BEIJING (Reuters) - China warned North Korea on Friday it would not tolerate chaos on its doorstep, while blaming Japan for the tension between Asia's two largest economies.
Ties between Beijing and Pyongyang have deteriorated since North Korea conducted its third nuclear test in February. China signed on to U.N. sanctions in March, but remains the North's largest trading partner.
"China will never allow (anyone) to cause chaos and incidents on our home's doorstep and will never accept China's process of development from being disturbed and interrupted again," Foreign Minister Wang Yi said on the foreign ministry's website.
Wang reiterated China's stance that it promotes the denuclearization of the Korean peninsula, the solution of problems through dialogue and safeguards to peace and stability in the region.
"The current difficult situation in Sino-Japanese relations has been triggered and caused by Japan," Wang said in what the foreign ministry called a "special report" on China's path of peaceful development.
His remarks underscore the severe strain in Sino-Japanese ties caused by a dispute over tiny islands in the East China Sea believed to be surrounded by energy-rich waters.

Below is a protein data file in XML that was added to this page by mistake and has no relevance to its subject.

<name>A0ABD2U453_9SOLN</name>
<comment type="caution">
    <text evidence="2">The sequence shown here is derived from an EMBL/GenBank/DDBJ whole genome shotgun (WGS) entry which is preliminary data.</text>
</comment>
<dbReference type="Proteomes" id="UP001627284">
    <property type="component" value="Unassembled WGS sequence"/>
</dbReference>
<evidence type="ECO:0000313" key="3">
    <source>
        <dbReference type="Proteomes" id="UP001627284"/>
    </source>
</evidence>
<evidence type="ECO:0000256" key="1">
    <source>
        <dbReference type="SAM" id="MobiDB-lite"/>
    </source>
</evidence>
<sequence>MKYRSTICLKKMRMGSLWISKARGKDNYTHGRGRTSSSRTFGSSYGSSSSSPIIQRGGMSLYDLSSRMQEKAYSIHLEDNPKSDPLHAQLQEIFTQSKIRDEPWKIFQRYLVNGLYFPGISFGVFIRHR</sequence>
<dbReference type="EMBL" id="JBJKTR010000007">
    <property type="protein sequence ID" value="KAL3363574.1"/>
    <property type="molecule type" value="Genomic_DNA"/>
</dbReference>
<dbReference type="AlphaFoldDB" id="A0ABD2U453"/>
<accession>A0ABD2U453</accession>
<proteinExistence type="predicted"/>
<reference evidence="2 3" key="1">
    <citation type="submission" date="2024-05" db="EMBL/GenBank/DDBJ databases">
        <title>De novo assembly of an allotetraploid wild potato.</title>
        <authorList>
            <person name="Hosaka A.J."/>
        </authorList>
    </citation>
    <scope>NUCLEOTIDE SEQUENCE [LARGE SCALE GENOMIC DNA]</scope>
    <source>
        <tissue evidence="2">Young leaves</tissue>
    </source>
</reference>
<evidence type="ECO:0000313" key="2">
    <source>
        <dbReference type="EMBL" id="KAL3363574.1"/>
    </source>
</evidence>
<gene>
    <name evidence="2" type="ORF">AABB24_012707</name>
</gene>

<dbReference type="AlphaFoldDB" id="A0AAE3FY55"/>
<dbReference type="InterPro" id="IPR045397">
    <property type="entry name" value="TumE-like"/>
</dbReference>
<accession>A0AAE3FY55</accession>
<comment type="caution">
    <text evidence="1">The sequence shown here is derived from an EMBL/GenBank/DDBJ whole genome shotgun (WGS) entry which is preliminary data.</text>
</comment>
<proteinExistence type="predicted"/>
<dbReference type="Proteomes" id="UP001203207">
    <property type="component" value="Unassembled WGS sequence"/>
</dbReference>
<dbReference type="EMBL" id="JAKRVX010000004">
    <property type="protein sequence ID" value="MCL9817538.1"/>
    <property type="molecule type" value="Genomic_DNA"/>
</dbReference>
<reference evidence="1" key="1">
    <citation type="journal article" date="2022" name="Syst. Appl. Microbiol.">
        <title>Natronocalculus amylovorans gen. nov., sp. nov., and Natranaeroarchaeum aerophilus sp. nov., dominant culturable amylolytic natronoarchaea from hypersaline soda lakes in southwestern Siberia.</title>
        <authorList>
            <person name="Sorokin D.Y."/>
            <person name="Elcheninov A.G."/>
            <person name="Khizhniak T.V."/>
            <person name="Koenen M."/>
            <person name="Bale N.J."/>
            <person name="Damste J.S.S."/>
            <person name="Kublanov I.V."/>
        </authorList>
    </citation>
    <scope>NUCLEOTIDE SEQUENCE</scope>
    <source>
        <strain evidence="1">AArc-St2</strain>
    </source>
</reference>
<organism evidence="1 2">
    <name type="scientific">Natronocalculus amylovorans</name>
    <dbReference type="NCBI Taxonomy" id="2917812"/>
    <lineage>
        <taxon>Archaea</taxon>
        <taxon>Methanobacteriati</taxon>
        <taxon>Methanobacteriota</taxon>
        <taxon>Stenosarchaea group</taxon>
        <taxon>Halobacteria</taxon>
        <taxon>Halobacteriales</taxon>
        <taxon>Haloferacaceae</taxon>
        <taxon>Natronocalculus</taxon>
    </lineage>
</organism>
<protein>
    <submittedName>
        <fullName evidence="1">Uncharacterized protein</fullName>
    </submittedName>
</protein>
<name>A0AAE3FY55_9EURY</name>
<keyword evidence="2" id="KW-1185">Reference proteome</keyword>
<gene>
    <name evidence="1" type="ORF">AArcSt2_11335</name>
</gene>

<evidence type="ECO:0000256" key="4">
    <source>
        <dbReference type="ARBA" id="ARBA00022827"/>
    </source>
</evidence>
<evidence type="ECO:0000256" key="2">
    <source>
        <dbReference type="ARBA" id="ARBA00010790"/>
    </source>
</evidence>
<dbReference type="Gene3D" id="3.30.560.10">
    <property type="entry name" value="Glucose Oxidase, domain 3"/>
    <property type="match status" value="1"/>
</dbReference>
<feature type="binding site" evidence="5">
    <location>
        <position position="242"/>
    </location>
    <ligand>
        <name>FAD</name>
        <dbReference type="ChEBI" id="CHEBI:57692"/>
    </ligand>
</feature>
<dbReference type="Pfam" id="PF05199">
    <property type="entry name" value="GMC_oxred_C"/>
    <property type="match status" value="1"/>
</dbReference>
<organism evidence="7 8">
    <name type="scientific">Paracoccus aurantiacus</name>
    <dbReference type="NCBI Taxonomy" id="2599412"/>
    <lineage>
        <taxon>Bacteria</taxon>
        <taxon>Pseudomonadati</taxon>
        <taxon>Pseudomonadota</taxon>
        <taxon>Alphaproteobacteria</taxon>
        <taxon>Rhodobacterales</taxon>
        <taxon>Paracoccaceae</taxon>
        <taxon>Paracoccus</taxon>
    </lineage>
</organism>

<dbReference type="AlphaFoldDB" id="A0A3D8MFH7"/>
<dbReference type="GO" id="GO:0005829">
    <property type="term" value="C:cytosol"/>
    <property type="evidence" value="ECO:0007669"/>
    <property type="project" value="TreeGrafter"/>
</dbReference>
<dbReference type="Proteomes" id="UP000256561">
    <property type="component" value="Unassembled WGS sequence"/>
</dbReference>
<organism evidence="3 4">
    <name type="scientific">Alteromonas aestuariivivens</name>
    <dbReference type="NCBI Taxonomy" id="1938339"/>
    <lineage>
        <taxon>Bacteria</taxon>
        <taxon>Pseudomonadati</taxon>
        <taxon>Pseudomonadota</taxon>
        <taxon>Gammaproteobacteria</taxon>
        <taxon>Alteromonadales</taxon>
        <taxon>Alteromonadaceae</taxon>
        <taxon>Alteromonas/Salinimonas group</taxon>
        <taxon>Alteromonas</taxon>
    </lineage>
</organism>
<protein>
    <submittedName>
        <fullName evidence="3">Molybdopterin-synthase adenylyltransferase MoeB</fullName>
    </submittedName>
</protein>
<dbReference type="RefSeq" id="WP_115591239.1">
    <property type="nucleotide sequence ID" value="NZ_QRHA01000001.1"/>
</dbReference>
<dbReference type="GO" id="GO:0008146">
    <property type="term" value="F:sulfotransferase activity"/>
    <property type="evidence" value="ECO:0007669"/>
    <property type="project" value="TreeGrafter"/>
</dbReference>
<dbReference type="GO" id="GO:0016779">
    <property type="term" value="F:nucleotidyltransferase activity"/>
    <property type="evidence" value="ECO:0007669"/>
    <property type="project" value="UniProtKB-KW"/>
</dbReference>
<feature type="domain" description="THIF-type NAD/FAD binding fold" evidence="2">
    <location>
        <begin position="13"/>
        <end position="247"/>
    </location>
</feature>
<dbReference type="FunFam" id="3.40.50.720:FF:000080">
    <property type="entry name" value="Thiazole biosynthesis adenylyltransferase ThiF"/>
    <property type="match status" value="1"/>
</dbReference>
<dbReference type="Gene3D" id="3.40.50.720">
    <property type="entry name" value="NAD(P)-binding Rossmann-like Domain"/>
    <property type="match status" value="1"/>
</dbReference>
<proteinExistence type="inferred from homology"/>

Relations have also been overshadowed by what China calls Japan's refusal to admit to World War Two-era atrocities committed by its soldiers in China between 1931 and 1945.
"Japan should face up to reality, be cautious in its language and prudent in its actions, and refrain from doing things that undermine China's sovereignty and interests," Wang said.
"Japan's years of militarism and war of aggression have brought grave disaster to countries in Asia. Only when (it) learns from history can it open up to the future, only by adhering to the path of peace can it win its neighbors' trust."
Ties between the two countries suffered in September 2012 after Japan bought two of the disputed islets from a private owner, setting off a wave of protests and boycotts of Japanese goods across China.
On the United States, Wang repeated President Xi Jinping's earlier remarks that China wanted to build "a new brand of relations between major powers", based on principles of non-conflict, non-confrontation, mutual respect and cooperation.
(Reporting by Sui-Lee Wee; Editing by Clarence Fernandez)
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